When we opened our doors, our founders made a promise — to provide the highest quality of compassionate and innovative care. Over the years, we have remained steadfast in our commitment to be responsive to the changing and increasingly complex needs of those we serve.
It all began in 1902, when Mary Irwin Laughlin established the Memorial Home for Crippled Children to care for a six-year-old boy whose legs had been severed in a train accident. What started with the care of a single child quickly grew into one of the nation’s leading pediatric care facilities.
In the 1960s, we were serving children with a wide range of disabilities. And in 1968, we became the nation’s first comprehensive rehabilitation center for children to be accredited by the Commission on Accreditation of Rehabilitation Facilities.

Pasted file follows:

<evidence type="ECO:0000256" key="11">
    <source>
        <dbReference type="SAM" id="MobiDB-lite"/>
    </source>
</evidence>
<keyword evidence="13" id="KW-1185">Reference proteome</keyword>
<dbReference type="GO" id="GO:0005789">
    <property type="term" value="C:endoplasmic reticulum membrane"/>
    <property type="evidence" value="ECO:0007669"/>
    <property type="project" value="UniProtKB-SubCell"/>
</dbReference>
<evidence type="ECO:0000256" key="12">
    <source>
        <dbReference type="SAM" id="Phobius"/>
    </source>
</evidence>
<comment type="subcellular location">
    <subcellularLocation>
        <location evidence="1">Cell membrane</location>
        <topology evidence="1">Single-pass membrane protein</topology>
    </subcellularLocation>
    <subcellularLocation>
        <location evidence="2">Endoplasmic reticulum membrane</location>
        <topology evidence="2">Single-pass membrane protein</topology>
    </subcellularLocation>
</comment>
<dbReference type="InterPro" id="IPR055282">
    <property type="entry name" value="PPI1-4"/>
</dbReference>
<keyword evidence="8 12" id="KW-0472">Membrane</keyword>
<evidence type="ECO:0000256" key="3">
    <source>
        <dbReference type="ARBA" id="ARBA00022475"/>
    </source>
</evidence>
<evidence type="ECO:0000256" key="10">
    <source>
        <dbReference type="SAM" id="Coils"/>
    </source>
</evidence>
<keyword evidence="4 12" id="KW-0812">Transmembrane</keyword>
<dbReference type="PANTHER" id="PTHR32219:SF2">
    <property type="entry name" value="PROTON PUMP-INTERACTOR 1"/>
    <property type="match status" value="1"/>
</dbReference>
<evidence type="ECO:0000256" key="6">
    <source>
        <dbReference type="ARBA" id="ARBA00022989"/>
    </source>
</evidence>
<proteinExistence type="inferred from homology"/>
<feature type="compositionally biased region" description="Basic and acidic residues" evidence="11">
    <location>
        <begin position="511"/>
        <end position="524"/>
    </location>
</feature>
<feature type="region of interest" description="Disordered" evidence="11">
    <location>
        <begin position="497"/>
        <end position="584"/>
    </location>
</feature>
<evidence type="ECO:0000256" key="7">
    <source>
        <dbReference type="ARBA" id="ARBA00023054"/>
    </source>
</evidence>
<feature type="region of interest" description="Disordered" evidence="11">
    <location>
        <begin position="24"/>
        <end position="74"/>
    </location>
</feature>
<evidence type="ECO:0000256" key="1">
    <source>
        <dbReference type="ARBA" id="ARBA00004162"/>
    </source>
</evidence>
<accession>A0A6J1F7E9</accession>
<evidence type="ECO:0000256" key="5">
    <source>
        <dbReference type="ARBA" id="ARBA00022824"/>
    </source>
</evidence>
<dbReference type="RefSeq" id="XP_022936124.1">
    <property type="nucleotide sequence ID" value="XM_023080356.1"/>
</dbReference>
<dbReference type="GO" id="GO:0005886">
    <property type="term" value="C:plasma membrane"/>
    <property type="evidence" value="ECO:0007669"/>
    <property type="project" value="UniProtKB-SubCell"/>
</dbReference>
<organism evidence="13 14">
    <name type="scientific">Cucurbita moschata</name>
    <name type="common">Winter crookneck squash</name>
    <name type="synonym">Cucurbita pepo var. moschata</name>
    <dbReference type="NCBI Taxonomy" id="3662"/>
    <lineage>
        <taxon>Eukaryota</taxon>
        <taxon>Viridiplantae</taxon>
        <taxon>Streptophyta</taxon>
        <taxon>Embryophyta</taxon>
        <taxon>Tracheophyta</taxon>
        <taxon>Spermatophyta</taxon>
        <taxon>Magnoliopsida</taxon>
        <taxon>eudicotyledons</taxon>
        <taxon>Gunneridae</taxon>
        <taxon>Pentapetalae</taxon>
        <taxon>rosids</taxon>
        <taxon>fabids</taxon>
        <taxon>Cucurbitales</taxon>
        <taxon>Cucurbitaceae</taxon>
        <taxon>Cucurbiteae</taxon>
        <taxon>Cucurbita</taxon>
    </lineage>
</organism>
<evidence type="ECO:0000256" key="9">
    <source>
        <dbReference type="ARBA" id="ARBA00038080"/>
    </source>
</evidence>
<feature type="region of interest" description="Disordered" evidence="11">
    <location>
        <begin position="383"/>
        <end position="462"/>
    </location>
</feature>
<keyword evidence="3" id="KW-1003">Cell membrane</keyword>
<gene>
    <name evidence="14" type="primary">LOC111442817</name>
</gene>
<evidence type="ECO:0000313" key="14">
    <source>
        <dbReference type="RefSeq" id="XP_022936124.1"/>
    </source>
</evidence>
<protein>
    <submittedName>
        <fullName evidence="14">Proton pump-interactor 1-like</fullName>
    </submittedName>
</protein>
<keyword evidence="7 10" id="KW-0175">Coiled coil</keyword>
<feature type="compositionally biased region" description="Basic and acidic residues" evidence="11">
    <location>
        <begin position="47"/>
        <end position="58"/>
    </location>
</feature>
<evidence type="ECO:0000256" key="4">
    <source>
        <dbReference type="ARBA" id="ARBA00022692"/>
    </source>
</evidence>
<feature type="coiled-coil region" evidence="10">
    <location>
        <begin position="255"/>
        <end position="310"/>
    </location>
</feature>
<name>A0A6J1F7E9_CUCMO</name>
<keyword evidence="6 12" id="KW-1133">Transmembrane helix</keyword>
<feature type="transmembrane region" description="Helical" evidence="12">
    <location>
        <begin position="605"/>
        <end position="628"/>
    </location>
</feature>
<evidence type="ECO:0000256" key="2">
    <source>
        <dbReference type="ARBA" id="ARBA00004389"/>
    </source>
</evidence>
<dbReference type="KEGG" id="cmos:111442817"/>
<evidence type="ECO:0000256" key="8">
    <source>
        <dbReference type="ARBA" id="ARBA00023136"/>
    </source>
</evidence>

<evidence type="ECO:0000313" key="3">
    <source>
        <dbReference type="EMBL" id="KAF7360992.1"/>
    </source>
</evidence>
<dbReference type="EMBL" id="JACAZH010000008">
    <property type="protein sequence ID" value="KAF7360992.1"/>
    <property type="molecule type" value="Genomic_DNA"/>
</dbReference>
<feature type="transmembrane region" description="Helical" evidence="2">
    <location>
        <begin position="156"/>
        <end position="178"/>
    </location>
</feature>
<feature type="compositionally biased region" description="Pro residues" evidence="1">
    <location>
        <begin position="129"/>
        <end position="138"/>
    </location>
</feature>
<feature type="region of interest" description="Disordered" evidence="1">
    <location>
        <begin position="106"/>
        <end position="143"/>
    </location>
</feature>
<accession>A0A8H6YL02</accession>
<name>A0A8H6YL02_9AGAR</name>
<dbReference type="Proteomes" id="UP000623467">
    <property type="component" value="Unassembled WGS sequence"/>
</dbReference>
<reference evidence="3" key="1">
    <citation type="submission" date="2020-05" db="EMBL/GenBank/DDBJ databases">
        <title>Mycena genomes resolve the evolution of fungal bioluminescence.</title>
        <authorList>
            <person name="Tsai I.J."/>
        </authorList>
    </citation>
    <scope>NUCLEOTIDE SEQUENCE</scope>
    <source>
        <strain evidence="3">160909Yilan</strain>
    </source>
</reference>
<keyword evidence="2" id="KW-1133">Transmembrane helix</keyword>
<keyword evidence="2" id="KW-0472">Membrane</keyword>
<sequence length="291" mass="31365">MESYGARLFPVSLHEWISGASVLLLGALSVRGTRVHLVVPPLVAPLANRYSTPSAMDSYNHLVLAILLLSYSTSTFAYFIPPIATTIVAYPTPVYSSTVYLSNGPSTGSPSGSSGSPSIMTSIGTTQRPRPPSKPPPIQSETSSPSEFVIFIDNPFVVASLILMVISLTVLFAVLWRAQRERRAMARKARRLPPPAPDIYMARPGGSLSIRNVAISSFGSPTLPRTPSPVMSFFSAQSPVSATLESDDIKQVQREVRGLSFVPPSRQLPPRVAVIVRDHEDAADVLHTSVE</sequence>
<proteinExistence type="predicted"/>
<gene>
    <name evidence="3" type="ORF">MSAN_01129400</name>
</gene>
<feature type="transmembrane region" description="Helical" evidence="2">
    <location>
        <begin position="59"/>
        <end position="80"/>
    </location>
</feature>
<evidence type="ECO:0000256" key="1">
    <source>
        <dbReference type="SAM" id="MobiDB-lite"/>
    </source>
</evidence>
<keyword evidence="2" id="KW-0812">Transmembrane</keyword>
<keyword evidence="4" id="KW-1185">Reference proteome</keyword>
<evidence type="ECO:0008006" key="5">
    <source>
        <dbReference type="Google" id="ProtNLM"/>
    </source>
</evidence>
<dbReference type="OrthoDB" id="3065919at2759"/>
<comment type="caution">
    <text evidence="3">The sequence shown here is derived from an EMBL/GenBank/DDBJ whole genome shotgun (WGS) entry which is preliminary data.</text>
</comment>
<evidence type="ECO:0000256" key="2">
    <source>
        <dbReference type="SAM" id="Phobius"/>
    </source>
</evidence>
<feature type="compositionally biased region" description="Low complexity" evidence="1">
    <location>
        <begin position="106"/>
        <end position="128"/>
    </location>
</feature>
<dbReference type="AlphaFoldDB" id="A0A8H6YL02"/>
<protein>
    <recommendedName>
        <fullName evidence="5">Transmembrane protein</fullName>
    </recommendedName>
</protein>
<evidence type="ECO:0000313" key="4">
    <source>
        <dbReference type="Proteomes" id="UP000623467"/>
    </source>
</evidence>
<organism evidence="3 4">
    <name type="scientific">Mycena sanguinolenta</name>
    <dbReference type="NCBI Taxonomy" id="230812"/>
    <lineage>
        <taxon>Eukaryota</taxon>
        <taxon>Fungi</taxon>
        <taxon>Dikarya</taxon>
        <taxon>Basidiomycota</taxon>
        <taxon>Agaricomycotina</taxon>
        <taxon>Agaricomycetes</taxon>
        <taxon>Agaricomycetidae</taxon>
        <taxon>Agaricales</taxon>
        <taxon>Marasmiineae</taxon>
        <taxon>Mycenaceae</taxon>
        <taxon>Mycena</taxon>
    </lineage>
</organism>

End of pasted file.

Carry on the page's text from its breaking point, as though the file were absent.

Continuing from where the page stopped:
During the 1970s, we responded to the emerging needs of an aging population by creating adult inpatient and outpatient rehabilitation services. As we evolved to meet the changing needs of the families we served, we changed our name from the Home for Crippled Children to The Rehabilitation Institute of Pittsburgh.